By Judy Brandon: CNJ religion columnist
An illustration that I remember my preacher father using during his ministry is a good lesson on reaping what one sows.
The story goes that a farmer in a rural area posted a “No Trespassing” sign on one of his fields because some rambunctious neighbor boys had been cavorting on his land, trampling his crops. When the sign went up, one of the high strung teens in the group was so furious that he made a vow to get back at the farmer.
The boy with his youthful imagination and quick temper devised a plan. One night he sneaked onto the farmer’s farm and sowed Johnson grass seed in a large area of the farmer’s prized field.
The farmer thought his problem with the boys was solved. A year or two went by and the young boy who had sowed the seed, started to date. He dated several girls but when he encountered a beautiful farm girl that lived somewhat close to his family’s farm, he soon fell in love. He courted her and when he had won her heart, they began to talk about marriage. Soon the two set a wedding date and they made plans to start a life together. But there was one irony. It turned out that the young man’s wife to be was the only child of the old farmer who owned the field where the young man as a rambunctious teenage boy had sowed the Johnson grass seed.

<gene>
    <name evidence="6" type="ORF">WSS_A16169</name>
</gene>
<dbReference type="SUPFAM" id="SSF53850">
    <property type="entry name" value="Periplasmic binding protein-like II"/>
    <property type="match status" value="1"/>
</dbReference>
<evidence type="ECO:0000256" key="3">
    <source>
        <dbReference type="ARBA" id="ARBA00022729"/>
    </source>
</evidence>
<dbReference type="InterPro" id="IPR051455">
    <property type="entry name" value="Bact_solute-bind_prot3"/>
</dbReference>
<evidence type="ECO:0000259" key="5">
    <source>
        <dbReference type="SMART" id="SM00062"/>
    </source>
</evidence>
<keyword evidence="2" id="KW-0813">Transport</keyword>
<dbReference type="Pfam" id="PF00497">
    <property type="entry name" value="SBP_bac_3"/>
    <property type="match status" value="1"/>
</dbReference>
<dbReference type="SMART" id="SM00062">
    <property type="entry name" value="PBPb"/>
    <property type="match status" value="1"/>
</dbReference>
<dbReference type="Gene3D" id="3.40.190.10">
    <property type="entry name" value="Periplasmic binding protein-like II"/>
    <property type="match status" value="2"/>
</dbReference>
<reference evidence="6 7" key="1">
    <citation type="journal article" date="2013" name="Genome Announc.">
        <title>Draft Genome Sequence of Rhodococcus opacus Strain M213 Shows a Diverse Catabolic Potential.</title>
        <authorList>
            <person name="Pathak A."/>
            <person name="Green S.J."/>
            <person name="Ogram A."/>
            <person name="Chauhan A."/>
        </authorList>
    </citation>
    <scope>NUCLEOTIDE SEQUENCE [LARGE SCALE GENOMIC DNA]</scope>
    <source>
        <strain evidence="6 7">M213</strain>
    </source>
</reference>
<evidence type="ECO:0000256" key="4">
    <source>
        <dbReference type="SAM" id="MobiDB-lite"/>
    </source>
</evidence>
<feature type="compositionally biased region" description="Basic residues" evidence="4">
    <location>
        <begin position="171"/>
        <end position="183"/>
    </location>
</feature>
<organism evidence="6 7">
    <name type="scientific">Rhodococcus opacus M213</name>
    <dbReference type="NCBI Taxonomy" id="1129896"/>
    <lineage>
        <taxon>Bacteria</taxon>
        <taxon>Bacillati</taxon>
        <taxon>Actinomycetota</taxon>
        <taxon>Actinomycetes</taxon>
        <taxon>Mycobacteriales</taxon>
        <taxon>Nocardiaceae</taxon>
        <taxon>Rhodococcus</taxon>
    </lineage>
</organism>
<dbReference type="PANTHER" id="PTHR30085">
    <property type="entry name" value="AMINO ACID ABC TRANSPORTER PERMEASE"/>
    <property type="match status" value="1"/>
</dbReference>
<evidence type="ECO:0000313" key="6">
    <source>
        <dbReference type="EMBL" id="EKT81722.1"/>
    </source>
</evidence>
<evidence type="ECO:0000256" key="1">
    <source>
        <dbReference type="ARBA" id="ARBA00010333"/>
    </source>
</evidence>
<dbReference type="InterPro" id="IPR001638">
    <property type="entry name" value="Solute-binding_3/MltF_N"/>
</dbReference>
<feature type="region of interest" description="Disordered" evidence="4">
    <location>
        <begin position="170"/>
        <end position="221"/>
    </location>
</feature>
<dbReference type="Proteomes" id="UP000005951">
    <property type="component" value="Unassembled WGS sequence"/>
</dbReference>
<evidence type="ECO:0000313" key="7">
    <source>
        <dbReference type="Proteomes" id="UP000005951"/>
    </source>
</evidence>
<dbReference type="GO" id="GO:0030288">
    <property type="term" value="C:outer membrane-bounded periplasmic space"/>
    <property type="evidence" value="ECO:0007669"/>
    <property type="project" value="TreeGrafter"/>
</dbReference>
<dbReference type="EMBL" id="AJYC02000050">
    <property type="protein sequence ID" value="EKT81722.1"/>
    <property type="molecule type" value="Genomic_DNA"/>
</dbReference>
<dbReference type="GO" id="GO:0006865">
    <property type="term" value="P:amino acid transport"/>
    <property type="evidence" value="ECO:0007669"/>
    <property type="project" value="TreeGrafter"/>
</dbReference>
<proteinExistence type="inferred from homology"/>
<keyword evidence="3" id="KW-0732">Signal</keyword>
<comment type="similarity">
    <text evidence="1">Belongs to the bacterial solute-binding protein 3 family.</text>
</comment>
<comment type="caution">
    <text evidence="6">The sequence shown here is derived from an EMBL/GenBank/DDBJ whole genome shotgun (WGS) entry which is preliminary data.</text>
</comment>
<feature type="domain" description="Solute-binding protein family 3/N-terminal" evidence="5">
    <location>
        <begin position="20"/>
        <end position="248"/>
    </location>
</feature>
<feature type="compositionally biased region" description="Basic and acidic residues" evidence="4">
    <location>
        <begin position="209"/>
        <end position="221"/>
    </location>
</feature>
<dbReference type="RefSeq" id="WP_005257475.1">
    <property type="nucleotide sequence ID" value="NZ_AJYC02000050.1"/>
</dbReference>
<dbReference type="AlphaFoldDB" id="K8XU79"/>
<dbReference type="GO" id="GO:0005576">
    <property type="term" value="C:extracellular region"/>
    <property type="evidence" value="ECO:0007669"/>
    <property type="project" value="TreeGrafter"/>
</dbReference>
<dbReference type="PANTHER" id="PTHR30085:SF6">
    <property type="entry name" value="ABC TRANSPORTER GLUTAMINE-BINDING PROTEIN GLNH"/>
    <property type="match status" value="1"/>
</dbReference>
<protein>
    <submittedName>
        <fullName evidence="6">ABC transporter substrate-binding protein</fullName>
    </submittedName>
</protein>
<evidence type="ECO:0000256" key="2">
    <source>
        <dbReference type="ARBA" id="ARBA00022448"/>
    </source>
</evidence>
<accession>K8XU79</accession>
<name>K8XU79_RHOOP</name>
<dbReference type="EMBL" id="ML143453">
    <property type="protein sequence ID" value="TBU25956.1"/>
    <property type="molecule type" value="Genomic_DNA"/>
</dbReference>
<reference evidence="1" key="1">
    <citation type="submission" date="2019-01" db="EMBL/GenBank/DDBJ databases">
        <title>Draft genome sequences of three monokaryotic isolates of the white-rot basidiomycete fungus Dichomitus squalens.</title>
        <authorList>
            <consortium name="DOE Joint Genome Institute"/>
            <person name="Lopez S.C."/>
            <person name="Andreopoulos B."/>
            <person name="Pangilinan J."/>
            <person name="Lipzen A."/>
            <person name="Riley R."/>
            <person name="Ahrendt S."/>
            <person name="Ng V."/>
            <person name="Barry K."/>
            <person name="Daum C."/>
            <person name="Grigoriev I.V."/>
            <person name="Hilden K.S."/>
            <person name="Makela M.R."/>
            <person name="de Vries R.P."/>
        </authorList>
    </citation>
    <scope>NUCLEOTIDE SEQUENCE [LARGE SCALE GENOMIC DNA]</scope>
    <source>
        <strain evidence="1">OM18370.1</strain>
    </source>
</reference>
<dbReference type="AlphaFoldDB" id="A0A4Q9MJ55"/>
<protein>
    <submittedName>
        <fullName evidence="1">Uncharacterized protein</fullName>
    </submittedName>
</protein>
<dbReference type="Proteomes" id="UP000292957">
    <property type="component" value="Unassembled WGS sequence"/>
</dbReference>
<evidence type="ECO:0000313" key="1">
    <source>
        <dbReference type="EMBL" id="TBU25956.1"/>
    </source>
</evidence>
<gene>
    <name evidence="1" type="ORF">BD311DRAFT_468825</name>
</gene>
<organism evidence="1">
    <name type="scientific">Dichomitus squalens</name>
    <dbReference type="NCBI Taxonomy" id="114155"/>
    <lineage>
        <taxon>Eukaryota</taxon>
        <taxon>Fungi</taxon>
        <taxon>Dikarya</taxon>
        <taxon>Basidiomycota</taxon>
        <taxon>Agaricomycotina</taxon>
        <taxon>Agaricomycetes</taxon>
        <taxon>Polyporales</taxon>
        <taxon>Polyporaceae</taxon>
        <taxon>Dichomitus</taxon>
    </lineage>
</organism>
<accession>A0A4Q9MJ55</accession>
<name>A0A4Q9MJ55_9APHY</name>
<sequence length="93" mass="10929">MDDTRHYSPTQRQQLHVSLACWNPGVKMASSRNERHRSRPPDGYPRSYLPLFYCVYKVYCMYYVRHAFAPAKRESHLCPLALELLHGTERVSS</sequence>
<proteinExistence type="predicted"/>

The boy and farmer’s daughter married and two years passed. During their second year of marriage, the girl’s father died leaving the farm to his only daughter and her husband. The story goes that the boy, now a married man with an inherited farm, spent the rest of his farming career fighting the Johnson grass that he had sowed on that night long ago as a teenager!
The lesson: Seed always reaps its own kind and it reaps in abundance. That is not only a physical law (like the Johnson grass) but a spiritual law well. Many times people do things in their youth and think it is an act so insignificant and so removed from them that they will never are touched by that act. Yet, even in the midst of regret and repentance, the consequences can follow us for a lifetime.
It sad that some people lead lives of selflessness and self-centered and then reap an old age of loneliness because of a life of selflessness and self-centeredness. It is sad that some people sow a life of immorality and reap the consequences of that immortality far into old age, if they live that long. It is sad that some people do business with dealings that are questionable and then one day there is a reckoning and it comes back to haunt them. It is sad that one might be haughty to someone and then years later, realize that that very person is the only one that can help in their time of need.
Jesus said that “I am the Vine and ye are the branches; He that remains in me and I in him will produce much good fruit, for without me, you can do nothing. (John 15:5) That tells me that if we stay connected to Christ, we will sow love, joy, peace, long-suffering, gentleness, goodness, faith, meekness and temperance and produce in abundance the same. In Him, there is no room for maliciousness or envy or anything else that would cause harm to us or others.
That is the lesson for me from Daddy’s Johnson grass illustration.